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Leading a rather casual life whereby we seemed to change domicile and career frequently, it was not surprising to find my husband (Elias Wakan) and I in Japan, on the way to take the trans-Siberian railway to somewhere, or other. We were persuaded to stay a while and so I went to Korea to change my visa status and from travelers, we became, overnight as it were, ESL teachers.
Somehow in those first few weeks of our 2-year stay in Japan, we found ourselves in the home of a woman who owned a small bar. How this happened I can’t quite recall as we are almost teetotalers. It was not an uncommon occupation for middle-aged women and some of them became quite wealthy. In her home, we met her daughters, one of whom was a poet. She showed me her small book of small poems and this was my first view of haiku. I was immediately entranced (although I couldn’t understand a word) and suggested I translate her book. As this was during the first months we were there, it was a totally ridiculous suggestion on my part. However, such things have never impeded me in life and so I rounded up a woman who ran a small cram school and supposedly had mastered English and I got her to do an initial translation. How I knew how to whip these small poems into shape, I don’t know, but whip them I did.
The time went by and I forgot about haiku as we had acquired cameras in the land of cameras and were looking to changing our careers once more into that of photo-journalists. On returning to Canada, we started lecturing, and showing our slides of Japan in the BC schools, since Japan had just been introduced into the BC curriculum. Suitable material was scarce and so we asked each other “What does it take to publish a book?” We didn’t realise you had to get an MA from Simon Fraser University and beg grants from the government before you undertook such a venture. We were just curious about something we hadn’t explored. We began by inventing a publishing house which we called Pacific-Rim Publishers. Our first book on Japan was called Japanese-an appetizer, which was not actually a book on sushi making, but was an introduction to the Japanese language. It was only an introduction, because, although I had mastered 2000 kanji (Japanese pictograms borrowed from the Chinese) during my stay in Japan, my actual understanding of how Japanese worked was skimpy. The book sold well and we were encouraged.
About this time a small book of haiku found its way into my hands. It was by Winona Baker and was called Moss-hung Trees. I was totally enraptured and, remembering my attempts at haiku during our first weeks in Japan, I decided to explore haiku. My idea was that if you know nothing about a subject and write a book about it, the book will be fresh because you are not academically overloaded, or indeed limited in anyway in your take on the matter in hand. It was in this way that Haiku—one breath poetry got written. With the passion of a novice, I loved reading books on haiku and gathering material for the book. I selected aspects that appealed to me—the immediacy of capturing the moment, the absence of heated emotions and brilliant ideas etc. etc. We couldn’t afford an illustrator, so I quickly shifted gears, and from haijin, I became for a brief while, an artist. We ran off a thousand copies and with a captive market of BC schools who were fixed in the idea that haiku were 3-line poems of 5,7,5 syllables, I set out to change this limited attitude. The book became a Canadian Children’s Book Centre choice.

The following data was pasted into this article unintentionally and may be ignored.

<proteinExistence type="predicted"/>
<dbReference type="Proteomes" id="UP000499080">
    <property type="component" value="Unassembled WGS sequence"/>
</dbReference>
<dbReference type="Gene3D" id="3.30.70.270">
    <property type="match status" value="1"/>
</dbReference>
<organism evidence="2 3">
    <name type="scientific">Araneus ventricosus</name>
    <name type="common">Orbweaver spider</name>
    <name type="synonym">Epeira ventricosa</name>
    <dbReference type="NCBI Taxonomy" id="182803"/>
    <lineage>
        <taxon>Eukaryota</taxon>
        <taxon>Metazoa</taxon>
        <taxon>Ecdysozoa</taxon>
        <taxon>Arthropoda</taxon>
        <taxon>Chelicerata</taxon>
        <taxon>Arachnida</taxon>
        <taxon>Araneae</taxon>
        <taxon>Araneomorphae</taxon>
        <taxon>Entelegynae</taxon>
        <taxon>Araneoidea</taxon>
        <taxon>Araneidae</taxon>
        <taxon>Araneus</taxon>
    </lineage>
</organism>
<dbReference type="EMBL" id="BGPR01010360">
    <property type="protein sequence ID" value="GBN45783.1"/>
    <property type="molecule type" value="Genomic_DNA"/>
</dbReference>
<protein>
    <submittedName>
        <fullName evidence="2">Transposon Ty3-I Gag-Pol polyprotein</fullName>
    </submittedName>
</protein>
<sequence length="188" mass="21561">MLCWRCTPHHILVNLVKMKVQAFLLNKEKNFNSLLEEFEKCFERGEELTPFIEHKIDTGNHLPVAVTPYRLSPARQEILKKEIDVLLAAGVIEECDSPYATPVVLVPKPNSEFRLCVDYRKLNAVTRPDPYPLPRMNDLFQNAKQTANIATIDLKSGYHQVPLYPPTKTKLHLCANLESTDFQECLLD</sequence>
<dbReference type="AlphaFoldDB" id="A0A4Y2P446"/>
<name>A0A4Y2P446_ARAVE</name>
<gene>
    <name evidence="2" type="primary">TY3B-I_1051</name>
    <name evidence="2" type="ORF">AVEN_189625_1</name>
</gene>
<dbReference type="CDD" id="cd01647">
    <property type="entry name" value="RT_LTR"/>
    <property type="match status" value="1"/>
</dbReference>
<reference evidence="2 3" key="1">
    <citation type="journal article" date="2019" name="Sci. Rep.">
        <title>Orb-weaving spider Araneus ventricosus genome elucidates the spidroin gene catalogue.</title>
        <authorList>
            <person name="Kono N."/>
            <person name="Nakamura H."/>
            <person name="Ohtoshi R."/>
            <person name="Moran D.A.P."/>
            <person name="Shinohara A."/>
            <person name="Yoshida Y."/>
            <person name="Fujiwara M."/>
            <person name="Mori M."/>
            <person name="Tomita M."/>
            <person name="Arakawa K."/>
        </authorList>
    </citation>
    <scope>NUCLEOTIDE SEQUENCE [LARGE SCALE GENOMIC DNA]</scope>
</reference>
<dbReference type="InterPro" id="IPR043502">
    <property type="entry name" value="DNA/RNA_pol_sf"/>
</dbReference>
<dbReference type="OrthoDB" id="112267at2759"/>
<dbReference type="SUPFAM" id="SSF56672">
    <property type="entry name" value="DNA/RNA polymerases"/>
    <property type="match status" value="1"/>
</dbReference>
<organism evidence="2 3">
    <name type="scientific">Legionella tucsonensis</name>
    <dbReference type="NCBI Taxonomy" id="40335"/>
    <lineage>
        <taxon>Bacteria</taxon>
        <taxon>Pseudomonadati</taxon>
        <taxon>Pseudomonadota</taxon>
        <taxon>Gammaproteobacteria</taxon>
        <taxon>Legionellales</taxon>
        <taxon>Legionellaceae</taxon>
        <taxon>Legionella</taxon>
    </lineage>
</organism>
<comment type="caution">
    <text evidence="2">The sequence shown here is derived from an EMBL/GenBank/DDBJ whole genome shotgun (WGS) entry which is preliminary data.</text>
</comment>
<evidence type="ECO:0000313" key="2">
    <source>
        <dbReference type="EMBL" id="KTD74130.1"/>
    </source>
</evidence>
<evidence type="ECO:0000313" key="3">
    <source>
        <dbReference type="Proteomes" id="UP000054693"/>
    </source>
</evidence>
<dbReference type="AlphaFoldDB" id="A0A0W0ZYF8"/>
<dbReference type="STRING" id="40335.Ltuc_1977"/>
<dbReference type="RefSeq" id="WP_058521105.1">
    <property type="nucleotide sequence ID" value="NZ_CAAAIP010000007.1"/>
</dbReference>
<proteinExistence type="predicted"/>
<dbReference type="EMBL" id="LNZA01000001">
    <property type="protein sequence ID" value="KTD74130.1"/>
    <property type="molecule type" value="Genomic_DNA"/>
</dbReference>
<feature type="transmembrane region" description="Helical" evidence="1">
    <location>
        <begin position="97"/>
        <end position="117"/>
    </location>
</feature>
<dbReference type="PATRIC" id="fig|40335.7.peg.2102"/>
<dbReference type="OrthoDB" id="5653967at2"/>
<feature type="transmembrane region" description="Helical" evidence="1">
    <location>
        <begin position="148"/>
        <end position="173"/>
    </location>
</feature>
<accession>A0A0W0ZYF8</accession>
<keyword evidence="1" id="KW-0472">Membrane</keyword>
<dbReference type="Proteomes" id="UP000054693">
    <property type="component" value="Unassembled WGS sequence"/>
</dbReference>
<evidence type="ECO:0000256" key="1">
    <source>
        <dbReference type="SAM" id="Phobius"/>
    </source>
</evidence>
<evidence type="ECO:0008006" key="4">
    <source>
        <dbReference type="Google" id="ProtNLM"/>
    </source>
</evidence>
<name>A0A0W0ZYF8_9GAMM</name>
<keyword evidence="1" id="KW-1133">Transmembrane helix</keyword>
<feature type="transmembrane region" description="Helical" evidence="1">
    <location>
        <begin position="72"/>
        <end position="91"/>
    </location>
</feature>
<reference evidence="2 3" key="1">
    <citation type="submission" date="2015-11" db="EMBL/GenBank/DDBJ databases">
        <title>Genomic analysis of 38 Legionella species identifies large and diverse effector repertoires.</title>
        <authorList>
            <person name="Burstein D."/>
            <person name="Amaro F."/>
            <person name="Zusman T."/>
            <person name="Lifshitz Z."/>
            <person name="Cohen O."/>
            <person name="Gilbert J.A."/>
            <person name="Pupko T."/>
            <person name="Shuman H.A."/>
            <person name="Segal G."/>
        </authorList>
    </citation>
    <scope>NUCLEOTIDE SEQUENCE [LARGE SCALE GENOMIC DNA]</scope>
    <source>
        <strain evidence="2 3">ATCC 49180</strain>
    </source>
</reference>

The book sold 2,000 in BC alone, when Heian International, in the States, bought the rights. Because of them the book was selected and included in a small, but distinguished group of books on poetry for young adults by the American Library Association. There it sat along with Allan Ginsberg’s Howl and Langston Hughes’s The Dream Keeper.
Heian closed and later Stone Bridge Press took the title over and it gradually faded from view. Last year it reappeared, for it was honorably mentioned in the World Haiku Club competition for books on haiku. About the book they wrote:[One of the most important areas of WHC activities is children’s haiku or teaching haiku to children. The author is a British-born, naturalised Canadian artist, writer, poet and haijin, who has become a “child” again, having learned after so many years “…to unlearn a lot of things and recall that I was once an imaginative, inventive child who knew how to play. I tap my dreams for my writing, my island for the natural forms found in my artwork. But my island also is a background for my haiku and my life on it enriches my dreams. In this way all my creative works blend together… the essence being play. From play comes freshness, frankness and joy.” (quote from the author)
Which better person, then, is there to teach haiku to children, and perhaps more importantly to us adults most of whom have lost “the child in us” and busy theorising, pontificating, dogmatising and attacking (she even lived in and presumably loved Japan)? Her way of haiku seems more akin to Japanese haiku than most other western writers. I wish I knew the author before and asked her to play her part in WHC as she is the nearest personification of what WHC is all about. Perhaps, it is no surprise that this this little gem of a book has received the Canadian Children’s Book Centre Choice Award.]
Later I wrote a book The World of Haiku as a trade book using and developing a lot of the material I had first covered in Haiku—one breath poetry. I had, by this time written thousands of haiku myself and been tutored by leading haijin. I loved this book, but I must admit it didn’t have the freshness and appeal of Haiku—one breath poetry. I had grown up.
—Naomi Beth Wakan